It's difficult to explain what makes Mountain compelling, or what the act of experiencing Mountain is like, and so it may be best to just say:

You are a mountain. You are born at the beginning, and you spend quite a long time in the middle, alone and mostly just idling, maybe listening to music, or having brief moments of clarity where you delight in the profound beauty of simply existing. At the end, you die.

If that sort of existential reflection on the human condition sounds interesting to you, grab this especially for your PC or Mac, and just let it sit with you as you go about your day.

Pale Machine

by Ben Esposito & Bo En • Play it: Here

This next one isn't so much a game as it is an interactive music video, but I wanted to be sure to include something by Ben Esposito, who, like Nina Freeman, is another up-and-coming name that I think is one of the best and brightest working in games right now. This is the only thing he released this year.

Whatever you call it, this is a great example of why I think he's one of the best: a tiny series of scenes that are softly surreal expressions of beauty in the mundane, all of which add up to a lonely day-to-day routine, and reflections on and of the lyrics penned by the song's creator, Bo En.

Bo En similarly commissioned a handful of other fantastic independent developers to create interactive works for other tracks off his album (find them linked on the left hand side of this page, and the album itself here), but Pale Machine is where you should definitely start.

Rusty's Real Deal Baseball

by Nintendo • Get it: Nintendo 3DS

Another of Nintendo's top releases this year is Rusty's Real Deal Baseball, a charming collection of little baseball-themed minigames–batting, pitching, calling strikes–for the Nintendo 3DS.

At least, that's all it is on the surface, and even if that was all it was, it would still be a fantastic little album of games, each of which feel incredible and are full of subtle environmental detail.

But what Rusty's Real Deal Baseball is actually about is this:

A devastating short story about a middle-aged sports-shop dealer whose best years are very well behind him now, and whose wife has left him with a litter of children he can't even begin to raise himself, especially when he's busy minding his failing business.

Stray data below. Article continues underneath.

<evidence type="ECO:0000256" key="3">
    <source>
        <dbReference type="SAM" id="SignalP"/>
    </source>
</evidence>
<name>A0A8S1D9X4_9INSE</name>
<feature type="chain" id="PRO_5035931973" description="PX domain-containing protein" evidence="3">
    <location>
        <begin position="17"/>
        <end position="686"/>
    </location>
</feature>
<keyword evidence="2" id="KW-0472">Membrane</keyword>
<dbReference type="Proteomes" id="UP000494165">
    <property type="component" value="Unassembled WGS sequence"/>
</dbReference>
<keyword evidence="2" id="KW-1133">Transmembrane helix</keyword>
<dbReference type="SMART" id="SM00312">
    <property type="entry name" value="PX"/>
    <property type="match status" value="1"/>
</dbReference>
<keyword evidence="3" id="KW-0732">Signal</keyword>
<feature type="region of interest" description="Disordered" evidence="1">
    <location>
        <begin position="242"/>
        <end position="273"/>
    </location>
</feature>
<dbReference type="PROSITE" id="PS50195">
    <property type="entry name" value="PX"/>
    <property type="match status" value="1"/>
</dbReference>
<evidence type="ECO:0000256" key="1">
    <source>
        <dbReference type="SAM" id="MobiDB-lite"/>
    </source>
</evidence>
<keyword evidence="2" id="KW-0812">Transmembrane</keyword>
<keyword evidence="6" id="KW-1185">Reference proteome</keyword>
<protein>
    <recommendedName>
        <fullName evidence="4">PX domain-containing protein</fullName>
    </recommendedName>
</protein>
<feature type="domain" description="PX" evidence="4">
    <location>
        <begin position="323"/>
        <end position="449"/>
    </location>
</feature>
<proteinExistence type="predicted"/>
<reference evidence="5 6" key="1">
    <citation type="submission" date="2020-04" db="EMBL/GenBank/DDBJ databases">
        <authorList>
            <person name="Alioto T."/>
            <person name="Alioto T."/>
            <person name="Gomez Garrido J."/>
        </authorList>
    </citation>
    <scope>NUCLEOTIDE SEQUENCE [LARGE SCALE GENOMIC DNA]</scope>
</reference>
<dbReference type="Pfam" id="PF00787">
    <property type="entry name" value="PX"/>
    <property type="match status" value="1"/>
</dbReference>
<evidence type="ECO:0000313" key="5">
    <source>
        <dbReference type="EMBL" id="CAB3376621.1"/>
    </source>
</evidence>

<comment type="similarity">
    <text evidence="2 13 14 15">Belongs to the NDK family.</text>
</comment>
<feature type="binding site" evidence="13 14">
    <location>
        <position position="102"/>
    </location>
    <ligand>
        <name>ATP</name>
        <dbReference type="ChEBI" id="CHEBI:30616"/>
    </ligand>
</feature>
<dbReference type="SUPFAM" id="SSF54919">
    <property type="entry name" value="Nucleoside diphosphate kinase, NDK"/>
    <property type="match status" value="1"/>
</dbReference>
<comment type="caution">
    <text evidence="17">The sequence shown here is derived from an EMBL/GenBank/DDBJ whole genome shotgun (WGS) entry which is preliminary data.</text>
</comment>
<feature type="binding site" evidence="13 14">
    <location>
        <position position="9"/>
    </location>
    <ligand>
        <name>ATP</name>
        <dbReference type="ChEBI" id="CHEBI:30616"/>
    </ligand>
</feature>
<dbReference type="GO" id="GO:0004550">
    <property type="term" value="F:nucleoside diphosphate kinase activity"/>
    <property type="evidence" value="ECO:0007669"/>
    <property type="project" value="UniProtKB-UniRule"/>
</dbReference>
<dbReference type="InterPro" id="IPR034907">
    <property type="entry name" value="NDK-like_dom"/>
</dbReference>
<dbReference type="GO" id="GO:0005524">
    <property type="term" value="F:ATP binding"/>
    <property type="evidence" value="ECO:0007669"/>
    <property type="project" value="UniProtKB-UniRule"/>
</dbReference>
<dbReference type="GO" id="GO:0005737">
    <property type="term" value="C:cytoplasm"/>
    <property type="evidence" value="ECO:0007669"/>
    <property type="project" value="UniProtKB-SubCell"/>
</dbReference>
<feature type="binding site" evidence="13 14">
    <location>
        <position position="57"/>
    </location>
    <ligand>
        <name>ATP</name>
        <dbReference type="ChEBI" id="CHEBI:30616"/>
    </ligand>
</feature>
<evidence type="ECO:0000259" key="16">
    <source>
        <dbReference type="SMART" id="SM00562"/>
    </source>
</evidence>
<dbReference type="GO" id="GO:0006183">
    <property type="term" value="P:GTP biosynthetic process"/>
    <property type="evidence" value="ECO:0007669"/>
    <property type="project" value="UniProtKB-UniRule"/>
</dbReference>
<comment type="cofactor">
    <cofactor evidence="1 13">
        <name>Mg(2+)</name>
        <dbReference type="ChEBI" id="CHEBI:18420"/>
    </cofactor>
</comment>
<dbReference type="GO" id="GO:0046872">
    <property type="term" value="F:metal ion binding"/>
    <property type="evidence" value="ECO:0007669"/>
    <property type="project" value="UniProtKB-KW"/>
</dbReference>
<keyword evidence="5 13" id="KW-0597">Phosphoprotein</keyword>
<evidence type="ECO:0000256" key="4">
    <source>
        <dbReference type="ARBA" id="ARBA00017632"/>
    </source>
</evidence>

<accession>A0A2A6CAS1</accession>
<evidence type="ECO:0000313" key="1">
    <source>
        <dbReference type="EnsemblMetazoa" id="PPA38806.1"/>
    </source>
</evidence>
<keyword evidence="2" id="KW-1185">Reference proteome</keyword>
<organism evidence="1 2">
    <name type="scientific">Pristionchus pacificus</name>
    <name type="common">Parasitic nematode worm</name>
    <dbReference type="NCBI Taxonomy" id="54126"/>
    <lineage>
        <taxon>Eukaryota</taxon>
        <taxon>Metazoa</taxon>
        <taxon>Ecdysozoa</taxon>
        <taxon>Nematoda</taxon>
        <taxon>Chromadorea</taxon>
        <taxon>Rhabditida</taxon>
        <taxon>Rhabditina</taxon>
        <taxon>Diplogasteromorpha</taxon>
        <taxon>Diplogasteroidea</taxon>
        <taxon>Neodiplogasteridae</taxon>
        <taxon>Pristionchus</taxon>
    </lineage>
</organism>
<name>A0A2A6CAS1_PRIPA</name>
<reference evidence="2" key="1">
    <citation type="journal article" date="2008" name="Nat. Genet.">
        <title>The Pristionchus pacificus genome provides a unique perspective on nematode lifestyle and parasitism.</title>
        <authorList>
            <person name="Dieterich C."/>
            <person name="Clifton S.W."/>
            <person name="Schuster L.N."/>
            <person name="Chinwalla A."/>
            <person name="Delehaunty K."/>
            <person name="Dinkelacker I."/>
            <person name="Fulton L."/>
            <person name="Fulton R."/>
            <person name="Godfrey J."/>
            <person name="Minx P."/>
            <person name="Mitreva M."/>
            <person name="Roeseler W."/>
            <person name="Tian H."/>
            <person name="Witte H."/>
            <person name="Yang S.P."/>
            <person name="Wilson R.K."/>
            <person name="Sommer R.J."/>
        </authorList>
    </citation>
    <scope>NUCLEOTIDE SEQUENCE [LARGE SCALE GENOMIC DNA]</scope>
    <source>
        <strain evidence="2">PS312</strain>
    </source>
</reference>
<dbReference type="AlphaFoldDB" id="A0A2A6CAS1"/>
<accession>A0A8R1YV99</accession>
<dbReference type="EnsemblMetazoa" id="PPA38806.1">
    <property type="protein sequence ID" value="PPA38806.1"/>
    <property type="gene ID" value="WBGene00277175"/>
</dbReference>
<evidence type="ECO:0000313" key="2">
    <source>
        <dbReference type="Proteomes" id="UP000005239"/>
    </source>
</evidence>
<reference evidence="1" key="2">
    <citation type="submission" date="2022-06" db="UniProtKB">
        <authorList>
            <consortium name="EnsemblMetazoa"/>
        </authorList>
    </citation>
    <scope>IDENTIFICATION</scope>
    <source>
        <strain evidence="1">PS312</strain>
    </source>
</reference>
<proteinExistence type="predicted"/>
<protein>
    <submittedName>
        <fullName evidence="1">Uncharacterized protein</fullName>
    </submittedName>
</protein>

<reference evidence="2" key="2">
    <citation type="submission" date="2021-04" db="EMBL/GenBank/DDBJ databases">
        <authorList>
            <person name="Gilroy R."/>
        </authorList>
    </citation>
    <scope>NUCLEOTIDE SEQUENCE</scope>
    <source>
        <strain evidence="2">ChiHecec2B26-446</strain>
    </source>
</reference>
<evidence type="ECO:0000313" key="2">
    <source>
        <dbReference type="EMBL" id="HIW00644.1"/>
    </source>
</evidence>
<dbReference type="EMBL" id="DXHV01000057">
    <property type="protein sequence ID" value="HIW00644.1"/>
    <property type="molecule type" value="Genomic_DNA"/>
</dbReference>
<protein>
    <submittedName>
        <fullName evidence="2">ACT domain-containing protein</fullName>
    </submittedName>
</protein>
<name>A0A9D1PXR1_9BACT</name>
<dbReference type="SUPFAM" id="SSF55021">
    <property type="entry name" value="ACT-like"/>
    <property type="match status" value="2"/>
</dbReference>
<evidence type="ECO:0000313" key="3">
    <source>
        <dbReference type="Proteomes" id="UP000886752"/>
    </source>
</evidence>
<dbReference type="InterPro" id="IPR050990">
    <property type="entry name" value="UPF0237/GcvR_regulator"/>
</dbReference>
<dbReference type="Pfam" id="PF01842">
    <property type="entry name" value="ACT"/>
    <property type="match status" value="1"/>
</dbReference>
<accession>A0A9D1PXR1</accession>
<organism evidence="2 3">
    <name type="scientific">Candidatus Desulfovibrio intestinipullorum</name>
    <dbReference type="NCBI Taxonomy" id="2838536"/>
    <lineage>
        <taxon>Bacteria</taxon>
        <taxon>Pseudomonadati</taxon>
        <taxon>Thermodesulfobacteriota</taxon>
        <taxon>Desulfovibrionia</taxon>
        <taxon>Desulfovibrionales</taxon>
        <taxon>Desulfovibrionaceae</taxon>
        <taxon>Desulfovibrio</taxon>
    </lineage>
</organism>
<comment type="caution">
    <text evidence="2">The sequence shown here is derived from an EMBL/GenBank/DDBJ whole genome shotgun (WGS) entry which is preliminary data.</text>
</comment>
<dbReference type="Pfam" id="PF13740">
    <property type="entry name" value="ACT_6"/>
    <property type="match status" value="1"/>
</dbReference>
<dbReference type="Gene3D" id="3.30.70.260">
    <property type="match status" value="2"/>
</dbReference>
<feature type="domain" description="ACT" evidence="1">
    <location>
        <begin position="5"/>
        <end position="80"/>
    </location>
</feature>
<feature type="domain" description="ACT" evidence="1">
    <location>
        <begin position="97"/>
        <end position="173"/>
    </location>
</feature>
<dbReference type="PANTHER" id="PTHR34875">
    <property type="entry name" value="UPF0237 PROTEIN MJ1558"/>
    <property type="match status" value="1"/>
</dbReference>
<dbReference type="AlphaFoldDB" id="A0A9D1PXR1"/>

But even that's not entirely what this game is about, because it's also about this:

It's a game about Nintendo's reluctance to enter into the age of "free to play" games, the kind that cajole you out of money by blocking your progress through gates of inconvenience.

The base bit of Rusty's is actually free to download, and even your first mini-game is free, but in order to unlock the rest, you'll have to actually support Rusty's shop to the tune of 4 real-world dollars each. Or! Or:

You can feed Rusty a donut, and be there for him to lean on in his emotional time-of-need, and at that point you can haggle with him relentlessly, until he trusts you enough to give deep discounts to, all against his better judgment.

This is Nintendo at their smartest and most experimental in a way that they aren't able to as much as I think we'd all like, with fantastic writing and a super clever and totally self-aware framework. As a bonus, all the games themselves are fun to play, too.

Samurai Gunn

by Teknopants • Get it: Windows

Next up is another local-multiplayer game, like Gang Beasts and Nidhogg: this is Samurai Gunn, a sort of dizzying feudal-era brawler where, true to its title, each combatant has a sword and a gun with a stock of only three bullets.

This is one of the most stylish fighters of the year, and one where all its efforts have gone into perfecting the feel of all your actions, whether reflecting bullets with sword-strikes, or parrying swipes and sending both players careening backward with outrageous force.

Played at its highest level, this actually feels like cinematic samurai battles, with both opponents holding still, just waiting for the other to strike first and granting an opportunity to move in for the kill. It also works beautifully as a hectic, brutal blur.

The Space Cowboy Game Jam

by Various • Browse them all: Here

Here I'm going to cheat just a bit and lump a ton of games together, and recommend all of the games that were put together for the Space Cowboy Game Jam, an effort I helped lead in order to construct an actual Space Cowboy Arcade in the West Texas desert this summer, alongside the Marfa Film Festival.

We had an open call for anyone to create a game in around two weeks, and got about 60 games back from around the world, almost all of which were tried to do something unique and amazing.